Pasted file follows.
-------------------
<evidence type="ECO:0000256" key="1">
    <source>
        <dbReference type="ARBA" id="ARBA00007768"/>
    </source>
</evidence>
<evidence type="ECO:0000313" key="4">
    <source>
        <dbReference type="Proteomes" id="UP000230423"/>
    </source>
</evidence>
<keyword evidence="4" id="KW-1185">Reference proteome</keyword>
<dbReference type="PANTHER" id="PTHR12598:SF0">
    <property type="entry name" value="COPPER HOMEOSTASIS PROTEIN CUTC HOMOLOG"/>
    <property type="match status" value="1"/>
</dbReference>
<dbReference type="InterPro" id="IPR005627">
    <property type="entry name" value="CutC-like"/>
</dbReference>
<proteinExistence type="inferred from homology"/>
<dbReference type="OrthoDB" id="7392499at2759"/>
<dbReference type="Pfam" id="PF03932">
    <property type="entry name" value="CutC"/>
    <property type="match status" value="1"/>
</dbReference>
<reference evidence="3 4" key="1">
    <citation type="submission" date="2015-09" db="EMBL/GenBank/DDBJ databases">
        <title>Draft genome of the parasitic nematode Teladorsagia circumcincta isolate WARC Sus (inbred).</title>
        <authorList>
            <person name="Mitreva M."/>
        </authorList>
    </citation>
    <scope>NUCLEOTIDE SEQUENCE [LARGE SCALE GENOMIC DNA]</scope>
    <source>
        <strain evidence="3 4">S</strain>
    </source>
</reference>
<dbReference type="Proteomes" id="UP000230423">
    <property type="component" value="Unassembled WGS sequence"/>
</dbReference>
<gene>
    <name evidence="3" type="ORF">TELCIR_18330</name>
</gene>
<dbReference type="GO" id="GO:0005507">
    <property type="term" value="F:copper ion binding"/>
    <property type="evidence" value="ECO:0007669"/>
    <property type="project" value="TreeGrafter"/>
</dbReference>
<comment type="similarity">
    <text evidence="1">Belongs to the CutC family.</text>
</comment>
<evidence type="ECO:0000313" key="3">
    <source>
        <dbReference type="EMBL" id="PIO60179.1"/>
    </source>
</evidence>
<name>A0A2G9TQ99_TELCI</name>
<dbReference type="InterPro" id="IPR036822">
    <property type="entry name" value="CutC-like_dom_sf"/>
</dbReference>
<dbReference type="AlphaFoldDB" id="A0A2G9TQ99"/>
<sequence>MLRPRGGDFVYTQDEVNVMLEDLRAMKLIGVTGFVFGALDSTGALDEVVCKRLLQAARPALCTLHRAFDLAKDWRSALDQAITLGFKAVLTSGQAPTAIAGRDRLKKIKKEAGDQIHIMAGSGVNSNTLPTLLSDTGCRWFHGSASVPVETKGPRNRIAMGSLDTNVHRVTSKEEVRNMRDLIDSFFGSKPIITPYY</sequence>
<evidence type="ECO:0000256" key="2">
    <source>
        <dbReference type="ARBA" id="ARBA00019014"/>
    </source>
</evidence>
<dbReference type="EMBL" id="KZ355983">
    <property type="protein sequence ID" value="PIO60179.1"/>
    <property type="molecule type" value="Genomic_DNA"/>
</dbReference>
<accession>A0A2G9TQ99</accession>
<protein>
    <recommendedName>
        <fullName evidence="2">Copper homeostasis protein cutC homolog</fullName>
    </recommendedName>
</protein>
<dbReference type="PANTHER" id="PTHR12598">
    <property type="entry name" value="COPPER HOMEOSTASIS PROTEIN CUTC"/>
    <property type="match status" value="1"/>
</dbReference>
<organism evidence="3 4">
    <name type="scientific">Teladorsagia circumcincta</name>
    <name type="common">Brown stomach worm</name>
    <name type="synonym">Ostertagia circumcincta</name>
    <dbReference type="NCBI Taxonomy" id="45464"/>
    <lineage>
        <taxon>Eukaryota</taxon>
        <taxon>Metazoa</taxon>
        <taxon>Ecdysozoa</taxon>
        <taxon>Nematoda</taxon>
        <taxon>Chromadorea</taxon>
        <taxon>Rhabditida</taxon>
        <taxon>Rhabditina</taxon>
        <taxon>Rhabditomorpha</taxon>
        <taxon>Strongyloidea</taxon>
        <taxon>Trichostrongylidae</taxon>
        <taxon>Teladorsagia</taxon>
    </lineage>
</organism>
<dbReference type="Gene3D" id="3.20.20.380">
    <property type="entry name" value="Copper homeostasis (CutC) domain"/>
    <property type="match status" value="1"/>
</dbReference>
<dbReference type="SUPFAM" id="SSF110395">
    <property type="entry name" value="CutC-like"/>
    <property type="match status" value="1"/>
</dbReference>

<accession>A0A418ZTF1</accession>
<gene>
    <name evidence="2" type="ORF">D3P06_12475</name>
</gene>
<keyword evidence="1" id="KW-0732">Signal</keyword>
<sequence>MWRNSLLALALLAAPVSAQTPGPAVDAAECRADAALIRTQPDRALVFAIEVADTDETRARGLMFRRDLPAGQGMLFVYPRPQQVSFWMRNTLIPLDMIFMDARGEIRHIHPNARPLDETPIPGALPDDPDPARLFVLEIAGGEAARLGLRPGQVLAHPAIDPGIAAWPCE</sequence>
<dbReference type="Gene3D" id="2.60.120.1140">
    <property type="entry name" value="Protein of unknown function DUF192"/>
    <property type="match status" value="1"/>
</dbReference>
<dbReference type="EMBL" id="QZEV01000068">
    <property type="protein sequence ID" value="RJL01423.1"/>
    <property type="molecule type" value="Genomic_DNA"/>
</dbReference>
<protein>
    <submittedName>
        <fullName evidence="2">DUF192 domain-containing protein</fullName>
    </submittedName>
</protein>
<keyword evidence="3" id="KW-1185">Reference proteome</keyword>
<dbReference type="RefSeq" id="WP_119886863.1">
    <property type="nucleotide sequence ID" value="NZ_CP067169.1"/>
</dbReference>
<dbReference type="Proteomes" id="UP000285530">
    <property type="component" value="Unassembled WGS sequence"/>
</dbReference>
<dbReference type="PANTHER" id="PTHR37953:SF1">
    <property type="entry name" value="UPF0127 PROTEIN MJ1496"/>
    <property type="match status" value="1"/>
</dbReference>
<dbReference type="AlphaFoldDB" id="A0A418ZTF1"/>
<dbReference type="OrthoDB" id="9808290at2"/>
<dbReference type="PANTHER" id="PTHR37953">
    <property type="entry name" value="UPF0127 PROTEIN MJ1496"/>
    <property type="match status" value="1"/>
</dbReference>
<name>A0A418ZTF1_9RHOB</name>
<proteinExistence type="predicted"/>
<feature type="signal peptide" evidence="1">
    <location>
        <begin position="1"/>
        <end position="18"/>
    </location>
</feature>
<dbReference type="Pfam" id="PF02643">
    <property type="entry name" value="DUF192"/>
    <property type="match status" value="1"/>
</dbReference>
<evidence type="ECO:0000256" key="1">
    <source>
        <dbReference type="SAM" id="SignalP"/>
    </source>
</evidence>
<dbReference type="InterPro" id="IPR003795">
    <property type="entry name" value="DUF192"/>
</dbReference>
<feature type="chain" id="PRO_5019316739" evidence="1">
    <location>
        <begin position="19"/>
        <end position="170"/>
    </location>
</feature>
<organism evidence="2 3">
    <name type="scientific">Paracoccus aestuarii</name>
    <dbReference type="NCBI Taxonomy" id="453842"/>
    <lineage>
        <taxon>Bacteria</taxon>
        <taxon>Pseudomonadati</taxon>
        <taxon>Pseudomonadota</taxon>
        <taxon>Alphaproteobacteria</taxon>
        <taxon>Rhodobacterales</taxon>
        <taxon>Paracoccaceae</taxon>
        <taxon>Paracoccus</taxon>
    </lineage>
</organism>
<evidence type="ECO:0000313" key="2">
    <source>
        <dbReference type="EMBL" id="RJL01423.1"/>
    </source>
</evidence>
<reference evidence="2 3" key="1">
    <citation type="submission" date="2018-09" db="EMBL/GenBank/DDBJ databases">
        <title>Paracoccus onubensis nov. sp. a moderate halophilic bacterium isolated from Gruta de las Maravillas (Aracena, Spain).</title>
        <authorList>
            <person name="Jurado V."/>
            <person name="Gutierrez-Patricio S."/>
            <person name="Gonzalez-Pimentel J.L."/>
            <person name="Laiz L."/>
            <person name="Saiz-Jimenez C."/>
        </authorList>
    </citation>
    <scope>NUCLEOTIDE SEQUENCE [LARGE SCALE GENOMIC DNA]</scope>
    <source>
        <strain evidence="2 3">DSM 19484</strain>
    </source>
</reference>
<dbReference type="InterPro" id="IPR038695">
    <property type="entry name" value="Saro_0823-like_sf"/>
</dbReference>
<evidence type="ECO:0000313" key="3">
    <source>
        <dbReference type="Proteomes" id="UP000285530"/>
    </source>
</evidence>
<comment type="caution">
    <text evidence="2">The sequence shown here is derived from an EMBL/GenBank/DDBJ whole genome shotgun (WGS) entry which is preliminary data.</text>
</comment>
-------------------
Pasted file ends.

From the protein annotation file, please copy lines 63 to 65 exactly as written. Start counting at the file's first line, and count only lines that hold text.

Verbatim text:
    <source>
        <dbReference type="ARBA" id="ARBA00019014"/>
    </source>